Friday, February 21, 2003
School Budget Divides Senate
By Barry Massey
The Associated Press
SANTA FE A package of school finance and reform measures are heading to the Senate for what will probably be a divisive debate over tapping into a state permanent fund to provide more money for public education.
The Senate Finance Committee approved a proposed budget measure to provide a 4.7 percent increase in spending, or an additional $84 million, for public schools in the fiscal year that starts July 1.
Sen. Ben Altamirano, D-Silver City, the committee chairman, said the school budget proposal was the product of negotiations with Gov. Bill Richardson, school administrators and Senate leaders.
The committee also forwarded to the Senate a proposed constitutional amendment to increase the amount that is annually distributed from the Land Grant Permanent Fund for schools, universities and several other governmental institutions. The amount would go from 4.7 percent to 6 percent of the five-year average fund balance providing an estimated $77 million a year extra for public schools.
Also sent to the full Senate was a proposed constitutional amendment to change the governing structure of public education. The measure would create a Cabinet-level secretary of education who is appointed by the governor and convert the state Board of Education into an elected 10-member advisory commission.
Richardson has insisted on a governance change that would establish an education secretary who answers to the governor.
The proposal to tap into the permanent fund sparked heated debate and the committee advanced the measure to the Senate without a recommendation of whether it should be approved.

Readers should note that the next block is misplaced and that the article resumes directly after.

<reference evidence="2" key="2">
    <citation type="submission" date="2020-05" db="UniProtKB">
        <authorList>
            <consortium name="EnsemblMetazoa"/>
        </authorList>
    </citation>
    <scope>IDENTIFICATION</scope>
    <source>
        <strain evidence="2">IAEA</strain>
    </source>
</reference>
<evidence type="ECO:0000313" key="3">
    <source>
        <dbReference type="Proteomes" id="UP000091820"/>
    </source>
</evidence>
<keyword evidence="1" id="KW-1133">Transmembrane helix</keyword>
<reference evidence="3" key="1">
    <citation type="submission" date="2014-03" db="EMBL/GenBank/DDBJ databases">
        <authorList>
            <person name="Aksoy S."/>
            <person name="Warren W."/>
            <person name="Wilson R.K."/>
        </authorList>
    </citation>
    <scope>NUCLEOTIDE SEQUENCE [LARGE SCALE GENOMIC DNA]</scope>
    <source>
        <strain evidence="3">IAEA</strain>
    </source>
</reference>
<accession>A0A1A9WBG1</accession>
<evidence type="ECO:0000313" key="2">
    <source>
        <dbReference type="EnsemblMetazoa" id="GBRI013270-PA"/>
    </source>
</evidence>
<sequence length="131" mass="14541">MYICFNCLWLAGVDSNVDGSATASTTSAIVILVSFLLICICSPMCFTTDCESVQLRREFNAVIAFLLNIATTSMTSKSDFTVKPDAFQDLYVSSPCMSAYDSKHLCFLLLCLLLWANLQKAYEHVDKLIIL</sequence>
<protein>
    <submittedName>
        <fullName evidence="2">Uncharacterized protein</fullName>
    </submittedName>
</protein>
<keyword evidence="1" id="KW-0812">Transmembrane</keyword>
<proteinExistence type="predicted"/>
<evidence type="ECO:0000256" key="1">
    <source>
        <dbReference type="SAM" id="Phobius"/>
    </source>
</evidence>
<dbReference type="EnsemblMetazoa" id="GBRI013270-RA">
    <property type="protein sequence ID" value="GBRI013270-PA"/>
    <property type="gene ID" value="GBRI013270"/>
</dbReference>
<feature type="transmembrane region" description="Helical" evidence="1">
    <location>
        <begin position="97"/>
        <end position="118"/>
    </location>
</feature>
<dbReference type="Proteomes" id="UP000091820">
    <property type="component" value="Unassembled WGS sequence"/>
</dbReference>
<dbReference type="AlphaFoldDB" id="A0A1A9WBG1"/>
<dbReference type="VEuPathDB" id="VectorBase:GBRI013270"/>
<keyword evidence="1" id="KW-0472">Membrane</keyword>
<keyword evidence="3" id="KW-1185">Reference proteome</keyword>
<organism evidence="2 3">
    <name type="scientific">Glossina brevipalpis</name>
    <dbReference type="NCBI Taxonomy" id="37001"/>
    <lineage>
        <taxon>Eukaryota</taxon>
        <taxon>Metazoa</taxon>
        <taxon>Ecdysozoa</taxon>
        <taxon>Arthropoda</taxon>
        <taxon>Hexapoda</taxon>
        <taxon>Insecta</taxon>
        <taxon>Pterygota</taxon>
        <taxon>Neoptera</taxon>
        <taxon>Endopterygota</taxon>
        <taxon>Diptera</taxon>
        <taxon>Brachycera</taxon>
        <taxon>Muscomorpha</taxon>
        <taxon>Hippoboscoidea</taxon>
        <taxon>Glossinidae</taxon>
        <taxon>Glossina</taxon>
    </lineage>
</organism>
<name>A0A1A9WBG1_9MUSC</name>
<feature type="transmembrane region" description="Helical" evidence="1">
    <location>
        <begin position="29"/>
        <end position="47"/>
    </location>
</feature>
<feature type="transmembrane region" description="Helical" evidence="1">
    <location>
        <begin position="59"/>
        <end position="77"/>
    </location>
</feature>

Sen. Timothy Jennings, D-Roswell, objected to increasing the payout from the permanent fund, which he said would leave less money available for programs in the future.
"I have a problem violating a trust I have with a future generation," said Jennings. "Let's not rob from the children and the people who are yet to come to New Mexico. We should pay as we go."
David Harris, the governor's deputy chief of staff and a top budget adviser, said Richardson would consider using more permanent fund revenues for education if the proposal is tied to a school reform package, including a governance change.
Pending in the House is a school improvement package that would establish a new three-tier licensing system for teachers and a career salary plan.
Critics of the proposed education budget said it relied too much on one-time monies $16.4 million in cash reserves from schools and a reallocation of $18 million, or 1 percent, from existing school budgets to classroom expenditures to pay for proposed operational increases next year such as raises for teachers.
The committee's school finance proposal provides for 6 percent average teacher salary increases starting in December, and 3 percent average pay raises for other educational workers. State spending on public education would total nearly $1.9 billion under the measure.
The House Appropriations and Finance Committee reviewed similar school spending proposals on Thursday. The panel chairman, Rep. Max Coll, D-Santa Fe, said using one-time monies for teacher pay raises and other education increases would leave the state facing a budget squeeze in coming years.
"We're going to be back cutting budgets probably," said Coll.